Sheila Essey Award recipient gives lecture
The special session was dedicated to ALS research. It was held in Vancouver, Canada, last month, when Al-Chalabi received the award. The award is worth $50,000 and honors significant research contributions in finding the cause, prevention and cure for amyotrophic lateral sclerosis (ALS).
ALS, a progressive neurodegenerative disease, damages the nerve cells based in the spinal cord and brain of a patient. People who have ALS gradually lose the power to move and control their muscles, causing paralysis and death just a few years after the initial diagnosis. Scientists have not yet discovered why veterans are two times more likely to have ALS than other citizens, and there is still no cure for the disease.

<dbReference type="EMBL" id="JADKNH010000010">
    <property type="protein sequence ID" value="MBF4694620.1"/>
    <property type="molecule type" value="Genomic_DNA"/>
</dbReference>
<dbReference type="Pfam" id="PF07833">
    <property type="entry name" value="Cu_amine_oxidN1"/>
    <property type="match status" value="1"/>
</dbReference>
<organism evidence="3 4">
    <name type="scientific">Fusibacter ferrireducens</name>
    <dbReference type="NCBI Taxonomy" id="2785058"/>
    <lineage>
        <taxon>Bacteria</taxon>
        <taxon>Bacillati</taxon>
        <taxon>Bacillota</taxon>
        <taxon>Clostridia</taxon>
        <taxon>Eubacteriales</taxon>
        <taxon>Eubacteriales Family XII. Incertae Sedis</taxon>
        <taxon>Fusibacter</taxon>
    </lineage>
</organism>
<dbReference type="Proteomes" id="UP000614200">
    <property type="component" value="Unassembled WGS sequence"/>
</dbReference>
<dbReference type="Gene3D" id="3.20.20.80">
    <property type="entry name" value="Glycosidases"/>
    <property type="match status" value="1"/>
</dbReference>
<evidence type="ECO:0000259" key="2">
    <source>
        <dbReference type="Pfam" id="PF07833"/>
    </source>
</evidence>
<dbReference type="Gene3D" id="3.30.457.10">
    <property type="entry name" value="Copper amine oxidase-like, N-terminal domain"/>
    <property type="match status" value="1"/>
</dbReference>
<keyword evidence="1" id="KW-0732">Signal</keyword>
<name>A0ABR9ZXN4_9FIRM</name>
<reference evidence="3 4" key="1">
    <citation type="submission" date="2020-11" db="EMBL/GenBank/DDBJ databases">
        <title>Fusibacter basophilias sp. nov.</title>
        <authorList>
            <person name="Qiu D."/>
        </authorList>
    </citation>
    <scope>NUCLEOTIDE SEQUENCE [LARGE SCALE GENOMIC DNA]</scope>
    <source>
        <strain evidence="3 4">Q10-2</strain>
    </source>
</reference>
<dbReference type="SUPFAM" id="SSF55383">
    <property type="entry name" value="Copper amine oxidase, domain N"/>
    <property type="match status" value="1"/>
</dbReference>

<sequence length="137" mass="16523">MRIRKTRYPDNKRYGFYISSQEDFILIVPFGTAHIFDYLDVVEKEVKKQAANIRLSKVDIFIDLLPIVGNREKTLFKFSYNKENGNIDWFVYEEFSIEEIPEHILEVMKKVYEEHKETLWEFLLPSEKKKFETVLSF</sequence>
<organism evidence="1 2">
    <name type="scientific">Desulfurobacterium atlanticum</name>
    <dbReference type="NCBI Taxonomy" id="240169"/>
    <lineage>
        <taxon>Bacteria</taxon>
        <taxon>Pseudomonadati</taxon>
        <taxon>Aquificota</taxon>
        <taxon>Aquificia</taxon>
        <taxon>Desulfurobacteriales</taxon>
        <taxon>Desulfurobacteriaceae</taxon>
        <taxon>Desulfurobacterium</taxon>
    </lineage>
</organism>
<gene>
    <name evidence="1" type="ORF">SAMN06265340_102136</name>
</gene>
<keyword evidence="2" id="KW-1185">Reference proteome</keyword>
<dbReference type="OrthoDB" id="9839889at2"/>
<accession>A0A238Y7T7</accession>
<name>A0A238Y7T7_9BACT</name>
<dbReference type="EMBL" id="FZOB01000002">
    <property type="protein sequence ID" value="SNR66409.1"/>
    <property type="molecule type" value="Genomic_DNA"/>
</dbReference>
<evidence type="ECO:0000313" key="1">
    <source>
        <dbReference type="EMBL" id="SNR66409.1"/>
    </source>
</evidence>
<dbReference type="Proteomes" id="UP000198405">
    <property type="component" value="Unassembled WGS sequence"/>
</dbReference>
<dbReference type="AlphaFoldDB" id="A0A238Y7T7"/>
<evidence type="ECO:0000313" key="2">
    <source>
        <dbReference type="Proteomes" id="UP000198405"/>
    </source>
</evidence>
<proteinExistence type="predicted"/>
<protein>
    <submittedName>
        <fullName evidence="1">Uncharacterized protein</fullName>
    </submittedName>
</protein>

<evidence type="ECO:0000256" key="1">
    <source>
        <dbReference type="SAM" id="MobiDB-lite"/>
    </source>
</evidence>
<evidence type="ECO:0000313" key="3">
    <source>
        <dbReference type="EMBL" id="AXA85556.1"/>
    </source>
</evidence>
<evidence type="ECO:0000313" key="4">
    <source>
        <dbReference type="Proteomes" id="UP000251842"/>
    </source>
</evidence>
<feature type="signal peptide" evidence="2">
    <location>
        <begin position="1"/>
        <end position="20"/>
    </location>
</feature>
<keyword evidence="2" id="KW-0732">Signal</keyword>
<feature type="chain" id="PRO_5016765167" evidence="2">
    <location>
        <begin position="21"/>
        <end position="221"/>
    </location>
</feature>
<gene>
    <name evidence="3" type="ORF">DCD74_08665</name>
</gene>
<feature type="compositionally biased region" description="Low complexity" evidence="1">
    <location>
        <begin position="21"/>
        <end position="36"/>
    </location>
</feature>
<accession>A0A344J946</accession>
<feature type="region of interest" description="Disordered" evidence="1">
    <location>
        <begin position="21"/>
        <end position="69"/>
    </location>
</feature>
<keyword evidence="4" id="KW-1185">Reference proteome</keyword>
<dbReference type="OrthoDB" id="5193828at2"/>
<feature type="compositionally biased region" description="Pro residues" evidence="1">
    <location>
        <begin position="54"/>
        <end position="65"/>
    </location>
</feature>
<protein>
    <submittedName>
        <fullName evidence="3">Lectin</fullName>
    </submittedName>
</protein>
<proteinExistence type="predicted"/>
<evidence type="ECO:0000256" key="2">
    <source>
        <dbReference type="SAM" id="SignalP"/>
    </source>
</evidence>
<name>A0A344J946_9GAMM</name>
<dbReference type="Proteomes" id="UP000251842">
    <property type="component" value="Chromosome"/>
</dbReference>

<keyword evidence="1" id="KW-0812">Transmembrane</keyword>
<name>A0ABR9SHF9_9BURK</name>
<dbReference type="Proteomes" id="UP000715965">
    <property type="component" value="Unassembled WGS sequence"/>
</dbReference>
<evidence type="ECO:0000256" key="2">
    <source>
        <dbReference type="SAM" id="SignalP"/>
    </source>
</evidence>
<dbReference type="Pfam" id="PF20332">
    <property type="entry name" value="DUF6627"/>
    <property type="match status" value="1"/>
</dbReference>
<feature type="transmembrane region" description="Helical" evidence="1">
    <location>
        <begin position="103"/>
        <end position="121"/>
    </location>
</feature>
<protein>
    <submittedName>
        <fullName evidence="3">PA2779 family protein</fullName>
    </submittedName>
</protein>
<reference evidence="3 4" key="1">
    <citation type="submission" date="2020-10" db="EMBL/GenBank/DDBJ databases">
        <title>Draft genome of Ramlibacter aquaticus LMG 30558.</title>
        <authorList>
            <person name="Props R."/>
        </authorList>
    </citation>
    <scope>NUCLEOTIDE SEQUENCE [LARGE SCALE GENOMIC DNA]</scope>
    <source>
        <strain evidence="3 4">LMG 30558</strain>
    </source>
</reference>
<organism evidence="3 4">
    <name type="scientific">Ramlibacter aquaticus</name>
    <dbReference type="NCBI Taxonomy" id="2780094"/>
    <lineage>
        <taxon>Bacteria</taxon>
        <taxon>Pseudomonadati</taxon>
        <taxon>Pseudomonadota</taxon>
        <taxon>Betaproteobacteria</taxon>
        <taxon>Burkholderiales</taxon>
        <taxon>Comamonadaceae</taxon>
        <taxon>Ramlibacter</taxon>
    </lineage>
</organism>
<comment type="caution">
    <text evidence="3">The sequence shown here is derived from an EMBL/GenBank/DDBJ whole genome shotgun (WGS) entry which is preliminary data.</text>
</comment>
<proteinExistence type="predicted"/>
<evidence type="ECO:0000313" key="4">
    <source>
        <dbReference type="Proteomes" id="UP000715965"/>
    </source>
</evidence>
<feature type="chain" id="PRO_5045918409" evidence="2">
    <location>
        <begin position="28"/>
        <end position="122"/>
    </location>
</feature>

Al-Chalabi co-discovered a genetic connection between frontotemporal dementia and ALS. This led to scientists discovering the C9orf72 gene, which is the gene that is common between the two illnesses.
“ALS genetics is advancing rapidly, and understanding this will allow us to develop new therapies tailored to the individual genes,” Al-Chalabi said.
Organizations in this story
ALS Association 1275 K Street Northwest Washington, DC - 20005